Technology may well be one of the most powerful tools business and HR leaders have in creating diverse, equitable, and inclusive (DE&I) organisations. The global social justice movement, increasing regulations, or even people feeling that it is the ‘right thing’ to do have all made DE&I a top business priority today.

Employing a workforce that is truly representative of the communities a company touches through its products and services may benefit the bottom line. In fact, research reveals a strong business case for DE&I initiatives that can positively impact employee culture, boost innovation and resilience, and even deliver tangible business benefits including higher operating margins and cashflow per employee.

Addressing unconscious bias

Unconscious biases, also known as implicit biases, are the underlying attitudes and stereotypes that people unconsciously attribute to another person or group of people, affecting how they understand and engage with a person or group. These stereotypes in our subconscious impact decision-making processes company-wide, and can lead to unequal and non-inclusive workplaces. For example, the universal lack of females in senior positions globally, regardless of industry and the gender pay gap, is largely attributed to unconscious bias.

Each step of the employee life cycle has the potential for unconscious bias, negating the most well intentioned DE&I targets. The talent acquisition process, for example, is the most critical in securing a diverse workforce, beginning with the job role definition. Inconsistent definition of job roles and the inclusion of non-essential requirements limits the candidates who will apply. People may self-select themselves out of the candidate pool because the language doesn’t encourage them to apply. To attract a gender balanced talent pool, make sure the position description has gender neutral language and the career site reflects inclusive messages and images.

For example, Terex Corporation, a global manufacturer in the industrial machinery and components industry, has put diversity and inclusion at the heart of its global talent strategy, using technology to bring more women, veterans, and other under-represented communities into their traditionally-male dominated workforce. The company created a dedicated landing page on its career site to showcase its Women@Terex initiative. Similarly, Tapestry, a global house of fashion brands, displays the various awards and recognition they have received for their DEI initiatives on its career site.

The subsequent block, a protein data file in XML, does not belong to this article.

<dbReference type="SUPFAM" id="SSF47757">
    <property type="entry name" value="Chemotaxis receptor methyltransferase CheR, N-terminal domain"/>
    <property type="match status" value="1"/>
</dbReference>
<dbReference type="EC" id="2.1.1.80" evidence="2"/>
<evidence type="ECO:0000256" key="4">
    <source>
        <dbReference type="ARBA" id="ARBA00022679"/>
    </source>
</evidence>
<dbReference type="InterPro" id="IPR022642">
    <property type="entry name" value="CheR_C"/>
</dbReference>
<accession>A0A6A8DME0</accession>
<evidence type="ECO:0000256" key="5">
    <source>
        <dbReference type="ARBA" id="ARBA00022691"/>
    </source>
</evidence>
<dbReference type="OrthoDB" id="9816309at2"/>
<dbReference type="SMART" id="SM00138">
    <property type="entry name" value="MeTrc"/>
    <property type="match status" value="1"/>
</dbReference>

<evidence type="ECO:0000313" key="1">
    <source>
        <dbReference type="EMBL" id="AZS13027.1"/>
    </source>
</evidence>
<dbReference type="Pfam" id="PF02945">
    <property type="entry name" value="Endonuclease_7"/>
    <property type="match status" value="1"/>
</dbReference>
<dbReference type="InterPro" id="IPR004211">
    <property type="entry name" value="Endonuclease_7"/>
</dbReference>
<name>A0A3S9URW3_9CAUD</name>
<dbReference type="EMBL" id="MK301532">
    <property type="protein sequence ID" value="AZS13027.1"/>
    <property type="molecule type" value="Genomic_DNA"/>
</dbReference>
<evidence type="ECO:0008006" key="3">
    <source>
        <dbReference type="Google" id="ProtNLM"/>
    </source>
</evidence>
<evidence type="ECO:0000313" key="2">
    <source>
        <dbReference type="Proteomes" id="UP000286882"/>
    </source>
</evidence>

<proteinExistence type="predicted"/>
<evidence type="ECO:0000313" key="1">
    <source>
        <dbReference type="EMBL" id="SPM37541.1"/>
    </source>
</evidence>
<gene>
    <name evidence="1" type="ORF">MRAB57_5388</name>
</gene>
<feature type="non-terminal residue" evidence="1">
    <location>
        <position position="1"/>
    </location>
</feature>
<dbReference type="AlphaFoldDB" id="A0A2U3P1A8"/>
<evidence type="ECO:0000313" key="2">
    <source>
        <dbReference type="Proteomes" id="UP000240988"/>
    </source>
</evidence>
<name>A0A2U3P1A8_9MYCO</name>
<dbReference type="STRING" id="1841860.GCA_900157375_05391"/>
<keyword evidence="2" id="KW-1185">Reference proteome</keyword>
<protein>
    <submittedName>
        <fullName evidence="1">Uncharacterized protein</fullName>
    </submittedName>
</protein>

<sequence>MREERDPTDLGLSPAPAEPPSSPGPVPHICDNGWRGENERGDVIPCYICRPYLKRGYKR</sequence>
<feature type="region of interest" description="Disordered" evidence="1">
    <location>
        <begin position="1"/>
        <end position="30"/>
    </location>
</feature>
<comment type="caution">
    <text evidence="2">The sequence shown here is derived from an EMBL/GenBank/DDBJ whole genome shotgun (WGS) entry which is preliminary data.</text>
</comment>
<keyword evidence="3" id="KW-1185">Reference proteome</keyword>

Prevent talent bias at the point of decision

Core HR and recruitment technology solutions, including AI such as machine learning, can address DE&I issues. AI-based software platforms that are both data-driven and taught to ignore traditional prejudices rely on algorithms that prevent historical patterns of underrepresentation. These platforms can support the full range of talent processes, including who to hire, and how to manage them, as well as development, rewards, and promotions. The objective is to detect and mitigate bias at the decision-making step. For example, SAP’s Business Beyond Bias initiative helps customers use SAP SuccessFactors to eliminate inherent biases around age, race and ethnicity, as well as differently-abled individuals, and LGBTQ+ communities.

Hero Group, an international food company committed to conserving the goodness of nature, relies on the creativity and imagination of its people to stay ahead of competitors. The Hero Group attributes the deployment of technology to support its performance and goals process as having “enabled us to establish an open culture that feeds our employees’ ambitions and supports their development– and ultimately drives our success.”

When it comes to compensation, team salary overviews can spotlight inequities and bias alerts with a calibration tool that analyses historical data, surfacing important information to managers, such as when an employee has not been promoted in over three years despite consistently high performance ratings.

Gaining actionable insights from analytics and metrics

As with any other organisational imperative, DE&I requires a structured approach and regular monitoring and refinement. Analytics reveal meaningful data that we might not otherwise detect. For example, it’s not enough to understand the composition of your workforce. A dashboard that brings together analytics can help managers visualize and forecast diversity trends, highlighting critical diversity metrics and the impact of leadership programs. Companies can create diversity scorecards to benchmark internal trends against external metrics such as industry, location, or other parameters. Pushing diversity data out to managers’ desktops, and providing data relevant to their daily activities at the point of decision through embedded analytics provides transparency and supports actionable insights down the management line.

HR technology is already helping organisations live and work by DE&I practices. Diversity is a reality, but equity and inclusion is a choice, giving business and HR leaders an important role in changing workplace norms for individuals, the company, and the entire community.

Find out more about DE&I strategies at the virtual HR Connect broadcast.

This article also appeared on SAP Brandvoice on Forbes